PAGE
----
[SM] Well, but then the experiment can not be "how to deploy L4S" maybe "can we deploy L4S" might be a worth while question, but it has become clear that nobody in team L4S is even willing to offer contingency plans what to do in case their hopes do not come true. How to re-claim ECT(1), what to do with deployed L4S dual-queue AQMs, what to do with endpoints that configured TCP Prague as default CC, all questions that should have be discussed in the L4S internet drafts IMHO, indicating that in addition to L4S' design and implementation not being ready, the drafts are equally half-baked (heck there isn't even an internet draft for L4S' reference CC implementation in TCP Prague at all, as far as I can see). Ready it ain't, so why rush to WGLC?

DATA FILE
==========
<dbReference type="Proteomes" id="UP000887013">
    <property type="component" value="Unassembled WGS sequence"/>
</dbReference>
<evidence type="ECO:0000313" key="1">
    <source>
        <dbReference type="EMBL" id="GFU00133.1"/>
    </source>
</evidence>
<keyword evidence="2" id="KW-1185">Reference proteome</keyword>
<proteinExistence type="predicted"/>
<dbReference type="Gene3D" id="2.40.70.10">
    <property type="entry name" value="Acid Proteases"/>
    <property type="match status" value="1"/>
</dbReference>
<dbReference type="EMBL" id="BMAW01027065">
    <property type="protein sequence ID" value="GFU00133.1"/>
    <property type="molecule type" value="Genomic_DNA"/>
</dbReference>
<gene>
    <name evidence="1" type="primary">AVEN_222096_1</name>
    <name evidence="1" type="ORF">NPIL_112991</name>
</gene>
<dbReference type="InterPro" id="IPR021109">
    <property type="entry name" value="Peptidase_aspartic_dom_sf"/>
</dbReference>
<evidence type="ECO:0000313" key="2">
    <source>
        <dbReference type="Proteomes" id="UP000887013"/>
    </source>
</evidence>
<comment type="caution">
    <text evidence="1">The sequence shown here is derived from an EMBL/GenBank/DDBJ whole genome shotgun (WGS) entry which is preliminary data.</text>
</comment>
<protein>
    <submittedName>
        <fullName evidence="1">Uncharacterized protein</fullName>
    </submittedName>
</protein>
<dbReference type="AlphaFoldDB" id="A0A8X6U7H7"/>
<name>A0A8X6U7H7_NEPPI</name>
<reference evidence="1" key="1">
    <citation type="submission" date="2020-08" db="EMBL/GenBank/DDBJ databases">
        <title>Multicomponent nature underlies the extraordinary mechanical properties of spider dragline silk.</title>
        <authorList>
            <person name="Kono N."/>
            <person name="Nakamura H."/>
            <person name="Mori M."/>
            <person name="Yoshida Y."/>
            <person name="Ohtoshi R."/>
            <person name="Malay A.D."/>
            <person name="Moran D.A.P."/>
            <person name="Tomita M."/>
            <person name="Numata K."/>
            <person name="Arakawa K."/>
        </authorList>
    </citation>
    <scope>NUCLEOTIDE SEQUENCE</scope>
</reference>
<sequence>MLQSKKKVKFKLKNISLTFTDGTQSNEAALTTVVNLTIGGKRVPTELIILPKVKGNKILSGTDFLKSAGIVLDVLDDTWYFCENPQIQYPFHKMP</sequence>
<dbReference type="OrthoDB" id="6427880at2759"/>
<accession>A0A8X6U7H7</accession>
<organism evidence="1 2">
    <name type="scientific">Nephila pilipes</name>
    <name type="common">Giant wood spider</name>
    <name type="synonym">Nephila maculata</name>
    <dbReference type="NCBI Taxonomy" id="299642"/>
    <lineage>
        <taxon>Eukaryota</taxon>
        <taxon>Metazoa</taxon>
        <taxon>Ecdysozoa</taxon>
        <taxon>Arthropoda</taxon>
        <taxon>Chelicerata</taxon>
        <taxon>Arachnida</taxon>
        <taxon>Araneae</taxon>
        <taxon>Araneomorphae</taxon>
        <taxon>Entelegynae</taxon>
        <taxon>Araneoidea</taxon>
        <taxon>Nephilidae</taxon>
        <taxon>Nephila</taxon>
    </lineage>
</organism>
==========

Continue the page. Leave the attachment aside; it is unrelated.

> /Ingemar
>> -----Original Message-----
>> From: tsvwg <> On Behalf Of Sebastian Moeller
>> Sent: den 28 november 2020 18:07
>> To: Mikael Abrahamsson <>
>> Cc:
>> Subject: Re: [tsvwg] feedback and thoughts L4S / SCE
>> Hi Mikael,
>> I actually wanted to stay out of tis sub thread, but...
>>> On Nov 28, 2020, at 17:24, Mikael Abrahamsson <>
>> wrote:
>>> On Sat, 28 Nov 2020, Jonathan Morton wrote:
>>>> Take a random sampling of CPE devices, and see how many of them use the
>> above - or it might be easier to count the ones that don't.  I'll wait.
>>> My ubiquiti APs come with it, but it's default turned off.
>>> It's not only important of the devices have the capability, it also
> needs to be
>> default turned on so it's actually used (considering most people don't
> change
>> config much).
>> 	[SM] ... if end-user devices have such capabilities, the big ISPs
> that in